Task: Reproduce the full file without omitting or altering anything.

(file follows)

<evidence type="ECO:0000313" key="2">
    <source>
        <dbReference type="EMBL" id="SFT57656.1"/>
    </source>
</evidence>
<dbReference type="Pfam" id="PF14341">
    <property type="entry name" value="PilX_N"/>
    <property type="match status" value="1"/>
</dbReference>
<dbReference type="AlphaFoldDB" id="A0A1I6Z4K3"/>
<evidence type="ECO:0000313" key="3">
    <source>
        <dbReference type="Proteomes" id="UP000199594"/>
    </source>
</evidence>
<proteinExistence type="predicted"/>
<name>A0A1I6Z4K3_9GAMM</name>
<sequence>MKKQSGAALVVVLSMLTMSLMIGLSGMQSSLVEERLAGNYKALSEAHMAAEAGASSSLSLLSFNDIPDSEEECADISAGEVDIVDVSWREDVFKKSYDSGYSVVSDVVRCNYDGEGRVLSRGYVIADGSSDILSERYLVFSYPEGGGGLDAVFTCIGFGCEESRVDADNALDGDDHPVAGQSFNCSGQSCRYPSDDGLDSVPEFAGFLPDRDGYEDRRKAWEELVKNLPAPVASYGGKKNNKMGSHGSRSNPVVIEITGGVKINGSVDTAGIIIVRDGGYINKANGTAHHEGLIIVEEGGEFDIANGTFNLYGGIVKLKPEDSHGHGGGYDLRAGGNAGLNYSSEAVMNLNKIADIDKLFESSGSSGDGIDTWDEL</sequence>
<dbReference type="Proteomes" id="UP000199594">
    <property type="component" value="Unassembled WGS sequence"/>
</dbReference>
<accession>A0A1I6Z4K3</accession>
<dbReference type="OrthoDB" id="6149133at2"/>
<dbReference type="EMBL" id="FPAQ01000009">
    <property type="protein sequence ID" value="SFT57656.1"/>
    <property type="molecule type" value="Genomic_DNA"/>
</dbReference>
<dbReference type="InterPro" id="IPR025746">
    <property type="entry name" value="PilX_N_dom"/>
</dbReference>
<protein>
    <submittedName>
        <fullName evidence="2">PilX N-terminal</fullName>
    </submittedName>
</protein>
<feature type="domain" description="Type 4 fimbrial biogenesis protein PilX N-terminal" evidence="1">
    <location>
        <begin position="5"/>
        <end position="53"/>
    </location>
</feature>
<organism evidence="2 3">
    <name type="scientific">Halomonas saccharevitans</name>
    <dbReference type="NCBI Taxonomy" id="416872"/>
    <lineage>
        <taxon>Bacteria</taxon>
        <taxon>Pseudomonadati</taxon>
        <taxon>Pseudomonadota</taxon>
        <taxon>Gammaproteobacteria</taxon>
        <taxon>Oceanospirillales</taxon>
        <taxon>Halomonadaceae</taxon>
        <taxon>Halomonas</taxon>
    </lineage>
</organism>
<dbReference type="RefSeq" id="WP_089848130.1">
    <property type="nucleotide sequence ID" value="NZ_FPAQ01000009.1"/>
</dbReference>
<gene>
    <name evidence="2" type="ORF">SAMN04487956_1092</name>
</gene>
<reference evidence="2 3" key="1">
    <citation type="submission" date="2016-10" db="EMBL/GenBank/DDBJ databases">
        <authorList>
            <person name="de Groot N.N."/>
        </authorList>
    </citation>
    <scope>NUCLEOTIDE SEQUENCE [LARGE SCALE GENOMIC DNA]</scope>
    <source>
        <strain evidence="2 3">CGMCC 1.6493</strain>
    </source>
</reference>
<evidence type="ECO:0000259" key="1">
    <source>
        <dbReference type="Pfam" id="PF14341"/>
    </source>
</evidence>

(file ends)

<evidence type="ECO:0000313" key="2">
    <source>
        <dbReference type="EMBL" id="SFT57656.1"/>
    </source>
</evidence>
<dbReference type="Pfam" id="PF14341">
    <property type="entry name" value="PilX_N"/>
    <property type="match status" value="1"/>
</dbReference>
<dbReference type="AlphaFoldDB" id="A0A1I6Z4K3"/>
<evidence type="ECO:0000313" key="3">
    <source>
        <dbReference type="Proteomes" id="UP000199594"/>
    </source>
</evidence>
<proteinExistence type="predicted"/>
<name>A0A1I6Z4K3_9GAMM</name>
<sequence>MKKQSGAALVVVLSMLTMSLMIGLSGMQSSLVEERLAGNYKALSEAHMAAEAGASSSLSLLSFNDIPDSEEECADISAGEVDIVDVSWREDVFKKSYDSGYSVVSDVVRCNYDGEGRVLSRGYVIADGSSDILSERYLVFSYPEGGGGLDAVFTCIGFGCEESRVDADNALDGDDHPVAGQSFNCSGQSCRYPSDDGLDSVPEFAGFLPDRDGYEDRRKAWEELVKNLPAPVASYGGKKNNKMGSHGSRSNPVVIEITGGVKINGSVDTAGIIIVRDGGYINKANGTAHHEGLIIVEEGGEFDIANGTFNLYGGIVKLKPEDSHGHGGGYDLRAGGNAGLNYSSEAVMNLNKIADIDKLFESSGSSGDGIDTWDEL</sequence>
<dbReference type="Proteomes" id="UP000199594">
    <property type="component" value="Unassembled WGS sequence"/>
</dbReference>
<accession>A0A1I6Z4K3</accession>
<dbReference type="OrthoDB" id="6149133at2"/>
<dbReference type="EMBL" id="FPAQ01000009">
    <property type="protein sequence ID" value="SFT57656.1"/>
    <property type="molecule type" value="Genomic_DNA"/>
</dbReference>
<dbReference type="InterPro" id="IPR025746">
    <property type="entry name" value="PilX_N_dom"/>
</dbReference>
<protein>
    <submittedName>
        <fullName evidence="2">PilX N-terminal</fullName>
    </submittedName>
</protein>
<feature type="domain" description="Type 4 fimbrial biogenesis protein PilX N-terminal" evidence="1">
    <location>
        <begin position="5"/>
        <end position="53"/>
    </location>
</feature>
<organism evidence="2 3">
    <name type="scientific">Halomonas saccharevitans</name>
    <dbReference type="NCBI Taxonomy" id="416872"/>
    <lineage>
        <taxon>Bacteria</taxon>
        <taxon>Pseudomonadati</taxon>
        <taxon>Pseudomonadota</taxon>
        <taxon>Gammaproteobacteria</taxon>
        <taxon>Oceanospirillales</taxon>
        <taxon>Halomonadaceae</taxon>
        <taxon>Halomonas</taxon>
    </lineage>
</organism>
<dbReference type="RefSeq" id="WP_089848130.1">
    <property type="nucleotide sequence ID" value="NZ_FPAQ01000009.1"/>
</dbReference>
<gene>
    <name evidence="2" type="ORF">SAMN04487956_1092</name>
</gene>
<reference evidence="2 3" key="1">
    <citation type="submission" date="2016-10" db="EMBL/GenBank/DDBJ databases">
        <authorList>
            <person name="de Groot N.N."/>
        </authorList>
    </citation>
    <scope>NUCLEOTIDE SEQUENCE [LARGE SCALE GENOMIC DNA]</scope>
    <source>
        <strain evidence="2 3">CGMCC 1.6493</strain>
    </source>
</reference>
<evidence type="ECO:0000259" key="1">
    <source>
        <dbReference type="Pfam" id="PF14341"/>
    </source>
</evidence>